But if you're interested in companies where you might earn a high salary, medical coders tend to earn the biggest salaries at Purdue Pharma L.P., Doctors Hospital, and Northside Hospital. Take Purdue Pharma L.P. for example. The median medical coder salary is $87,870. At Doctors Hospital, medical coders earn an average of $76,470, while the average at Northside Hospital is $73,476. You should take into consideration how difficult it might be to secure a job with one of these companies.

    View more details on medical coder salaries across the United States.

    We also looked into companies who hire medical coders from the top 100 educational institutions in the U.S. The top three companies that hire the most from these institutions include Parallon Business Solutions, UnitedHealth Group, and Altegra Health.

    The three companies that hire the most prestigious medical coders are:

      What Health Information Technicians Do

      A health information technician is primarily responsible for managing and handling patient information, ensuring accuracy and confidentiality. They coordinate with various health care workers to gather patient data, laboratory results, test findings, and medical histories, encoding them in clinical databases in a timely and efficient manner. They must analyze every information to detect any inconsistencies, performing corrective measures right away. Furthermore, as a health information technician, it is essential to utilize particular software and systems when processing information, all while adhering to the hospital's policies and regulations.

      We looked at the average medical coder annual salary and compared it with the average of a health information technician. Generally speaking, health information technicians receive $8,034 lower pay than medical coders per year.

      While the salaries between these two careers can be different, they do share some of the same responsibilities. Employees in both medical coders and health information technicians positions are skilled in medical records, icd-9-cm, and data entry.

      There are some key differences in responsibilities as well. For example, a medical coder responsibilities require skills like "cpc," "icd-10-cm," "facility," and "ahima." Meanwhile a typical health information technician has skills in areas such as "customer service," "clinical staff," "regulatory agencies," and "office procedures." This difference in skills reveals how truly different these two careers really are.

      Health information technicians really shine in the health care industry with an average salary of $38,127. Whereas medical coders tend to make the most money in the health care industry with an average salary of $58,694.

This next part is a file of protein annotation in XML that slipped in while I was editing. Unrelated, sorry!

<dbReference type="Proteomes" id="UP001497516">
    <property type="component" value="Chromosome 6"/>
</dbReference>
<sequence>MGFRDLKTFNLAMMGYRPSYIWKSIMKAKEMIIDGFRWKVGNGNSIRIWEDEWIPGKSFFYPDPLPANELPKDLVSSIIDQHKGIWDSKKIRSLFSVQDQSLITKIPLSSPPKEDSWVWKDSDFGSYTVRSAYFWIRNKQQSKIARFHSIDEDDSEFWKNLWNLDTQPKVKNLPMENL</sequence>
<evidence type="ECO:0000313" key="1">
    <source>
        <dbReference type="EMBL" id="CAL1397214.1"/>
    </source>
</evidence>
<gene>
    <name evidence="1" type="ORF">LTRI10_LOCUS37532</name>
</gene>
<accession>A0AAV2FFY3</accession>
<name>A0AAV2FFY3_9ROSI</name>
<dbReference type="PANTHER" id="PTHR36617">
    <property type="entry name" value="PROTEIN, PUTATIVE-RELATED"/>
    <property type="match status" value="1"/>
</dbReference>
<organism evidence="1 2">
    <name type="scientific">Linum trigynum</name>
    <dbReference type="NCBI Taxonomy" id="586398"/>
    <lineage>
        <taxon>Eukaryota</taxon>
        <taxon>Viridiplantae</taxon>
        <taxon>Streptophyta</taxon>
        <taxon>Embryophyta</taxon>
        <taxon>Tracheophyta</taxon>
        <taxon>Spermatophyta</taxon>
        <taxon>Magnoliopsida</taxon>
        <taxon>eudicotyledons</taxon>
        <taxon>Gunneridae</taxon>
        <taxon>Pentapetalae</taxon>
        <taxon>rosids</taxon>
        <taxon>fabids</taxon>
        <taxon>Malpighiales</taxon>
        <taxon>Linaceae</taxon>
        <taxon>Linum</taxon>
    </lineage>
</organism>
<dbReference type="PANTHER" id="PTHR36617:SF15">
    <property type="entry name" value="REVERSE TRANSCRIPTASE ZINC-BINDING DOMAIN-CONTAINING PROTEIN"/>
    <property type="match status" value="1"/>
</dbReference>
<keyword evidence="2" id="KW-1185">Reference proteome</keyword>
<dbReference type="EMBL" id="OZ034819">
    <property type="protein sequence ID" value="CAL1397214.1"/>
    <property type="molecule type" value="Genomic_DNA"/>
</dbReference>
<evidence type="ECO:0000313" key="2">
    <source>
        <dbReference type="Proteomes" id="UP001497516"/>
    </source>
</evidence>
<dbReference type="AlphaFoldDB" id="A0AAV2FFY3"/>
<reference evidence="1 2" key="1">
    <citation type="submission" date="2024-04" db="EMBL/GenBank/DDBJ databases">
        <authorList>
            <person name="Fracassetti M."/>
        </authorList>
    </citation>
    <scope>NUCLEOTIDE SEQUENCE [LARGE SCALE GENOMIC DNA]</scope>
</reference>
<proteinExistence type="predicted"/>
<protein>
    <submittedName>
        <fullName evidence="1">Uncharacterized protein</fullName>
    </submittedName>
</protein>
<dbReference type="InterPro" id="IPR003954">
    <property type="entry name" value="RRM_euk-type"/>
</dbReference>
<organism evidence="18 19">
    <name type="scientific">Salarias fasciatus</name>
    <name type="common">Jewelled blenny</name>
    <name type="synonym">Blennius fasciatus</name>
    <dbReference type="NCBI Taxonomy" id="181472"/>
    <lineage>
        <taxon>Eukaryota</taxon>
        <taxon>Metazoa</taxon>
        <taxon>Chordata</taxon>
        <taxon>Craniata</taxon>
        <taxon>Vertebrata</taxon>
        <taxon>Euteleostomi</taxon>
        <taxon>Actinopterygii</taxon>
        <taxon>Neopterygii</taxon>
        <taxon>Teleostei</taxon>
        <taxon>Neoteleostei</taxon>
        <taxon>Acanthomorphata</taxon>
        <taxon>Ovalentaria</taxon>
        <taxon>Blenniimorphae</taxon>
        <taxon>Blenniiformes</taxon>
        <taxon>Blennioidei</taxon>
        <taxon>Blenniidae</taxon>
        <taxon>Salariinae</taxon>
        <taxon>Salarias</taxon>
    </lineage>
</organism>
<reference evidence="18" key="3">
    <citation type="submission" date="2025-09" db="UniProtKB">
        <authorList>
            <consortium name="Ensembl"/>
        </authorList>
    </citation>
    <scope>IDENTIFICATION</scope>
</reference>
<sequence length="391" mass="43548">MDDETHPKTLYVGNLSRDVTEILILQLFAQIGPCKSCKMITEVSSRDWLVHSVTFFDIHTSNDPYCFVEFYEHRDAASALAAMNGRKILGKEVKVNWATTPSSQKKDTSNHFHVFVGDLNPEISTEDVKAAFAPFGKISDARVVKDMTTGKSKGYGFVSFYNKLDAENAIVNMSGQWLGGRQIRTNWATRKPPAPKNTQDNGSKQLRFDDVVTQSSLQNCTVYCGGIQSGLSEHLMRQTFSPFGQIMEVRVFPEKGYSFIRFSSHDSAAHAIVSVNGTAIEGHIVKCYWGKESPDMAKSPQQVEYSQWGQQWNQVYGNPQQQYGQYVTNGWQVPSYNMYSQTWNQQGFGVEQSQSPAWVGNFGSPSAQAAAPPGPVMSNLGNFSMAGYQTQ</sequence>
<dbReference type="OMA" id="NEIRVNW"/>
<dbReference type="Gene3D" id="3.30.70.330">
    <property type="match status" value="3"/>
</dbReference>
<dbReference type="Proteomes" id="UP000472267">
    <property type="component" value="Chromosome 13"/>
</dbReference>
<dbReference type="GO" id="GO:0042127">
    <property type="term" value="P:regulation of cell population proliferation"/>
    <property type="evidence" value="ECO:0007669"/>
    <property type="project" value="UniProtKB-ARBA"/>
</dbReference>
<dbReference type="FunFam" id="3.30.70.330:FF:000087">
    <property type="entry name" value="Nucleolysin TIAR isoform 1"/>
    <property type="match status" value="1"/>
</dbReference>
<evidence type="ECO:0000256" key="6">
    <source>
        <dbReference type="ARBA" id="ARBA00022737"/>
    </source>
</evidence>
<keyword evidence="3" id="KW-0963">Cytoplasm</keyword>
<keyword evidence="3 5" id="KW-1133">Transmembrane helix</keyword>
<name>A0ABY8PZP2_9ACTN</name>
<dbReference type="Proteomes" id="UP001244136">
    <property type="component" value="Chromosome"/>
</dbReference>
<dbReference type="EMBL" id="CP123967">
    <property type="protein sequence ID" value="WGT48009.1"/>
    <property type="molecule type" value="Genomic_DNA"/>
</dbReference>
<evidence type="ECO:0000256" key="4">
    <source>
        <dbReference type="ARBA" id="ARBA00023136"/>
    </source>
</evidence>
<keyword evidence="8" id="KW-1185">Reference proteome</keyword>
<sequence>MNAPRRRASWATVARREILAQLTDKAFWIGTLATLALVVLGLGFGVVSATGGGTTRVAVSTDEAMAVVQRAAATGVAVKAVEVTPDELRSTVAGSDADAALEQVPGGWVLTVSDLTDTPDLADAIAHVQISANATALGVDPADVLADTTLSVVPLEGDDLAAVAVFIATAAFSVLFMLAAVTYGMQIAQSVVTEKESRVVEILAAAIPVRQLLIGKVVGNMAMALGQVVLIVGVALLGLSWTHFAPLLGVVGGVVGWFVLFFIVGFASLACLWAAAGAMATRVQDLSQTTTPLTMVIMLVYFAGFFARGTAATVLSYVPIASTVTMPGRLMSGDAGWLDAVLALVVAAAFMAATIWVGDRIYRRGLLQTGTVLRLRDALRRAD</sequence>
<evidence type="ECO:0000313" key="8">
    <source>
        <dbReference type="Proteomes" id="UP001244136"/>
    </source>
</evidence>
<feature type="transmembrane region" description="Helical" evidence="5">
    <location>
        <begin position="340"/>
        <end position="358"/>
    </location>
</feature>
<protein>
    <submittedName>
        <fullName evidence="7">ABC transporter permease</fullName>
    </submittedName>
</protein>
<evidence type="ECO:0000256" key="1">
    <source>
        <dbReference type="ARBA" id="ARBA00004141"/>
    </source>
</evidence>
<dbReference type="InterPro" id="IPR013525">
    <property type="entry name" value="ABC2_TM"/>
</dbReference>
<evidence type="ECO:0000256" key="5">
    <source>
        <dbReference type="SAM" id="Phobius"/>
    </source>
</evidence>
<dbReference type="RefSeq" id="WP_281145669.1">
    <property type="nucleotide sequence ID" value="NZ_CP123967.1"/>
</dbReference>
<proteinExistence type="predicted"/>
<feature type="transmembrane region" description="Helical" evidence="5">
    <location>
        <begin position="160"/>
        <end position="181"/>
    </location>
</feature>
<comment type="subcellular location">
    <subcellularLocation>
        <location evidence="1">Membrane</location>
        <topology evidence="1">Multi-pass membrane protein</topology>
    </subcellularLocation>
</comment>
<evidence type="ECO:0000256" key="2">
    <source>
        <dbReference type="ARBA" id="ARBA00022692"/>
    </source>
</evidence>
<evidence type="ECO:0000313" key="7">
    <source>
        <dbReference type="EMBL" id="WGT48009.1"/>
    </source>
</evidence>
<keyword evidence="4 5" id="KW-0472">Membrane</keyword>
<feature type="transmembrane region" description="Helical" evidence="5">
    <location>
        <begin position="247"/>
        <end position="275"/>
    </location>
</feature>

Health information technicians tend to reach similar levels of education than medical coders. In fact, health information technicians are 1.3% less likely to graduate with a Master's Degree and 0.8% less likely to have a Doctoral Degree.

      What Are The Duties Of an Information Management Specialist?

      An information management specialist is responsible for maintaining the security benchmark of all databases across the organization to support business functions and client requirements. Information management specialists sort and file data on the network systems and pull up reports from the storage database. They also analyze project management plans and utilize data tools to identify solutions and collect critical information. An information management specialist handles data management system troubleshooting and provide resolution reports to avoid downtime reoccurrence.

      The next role we're going to look at is the information management specialist profession. Typically, this position earns a higher pay. In fact, they earn a $38,491 higher salary than medical coders per year.

      While the salary may be different for these job positions, there is one similarity and that's a few of the skills needed to perform certain duties. We used info from lots of resumes to find that both medical coders and information management specialists are known to have skills such as "medical records," "data entry," and "hipaa. "

      While some skills are similar in these professions, other skills aren't so similar. For example, several resumes showed us that medical coder responsibilities requires skills like "cpc," "icd-10-cm," "facility," and "ahima." But an information management specialist might use skills, such as, "procedures," "health information management," "customer service," and "privacy."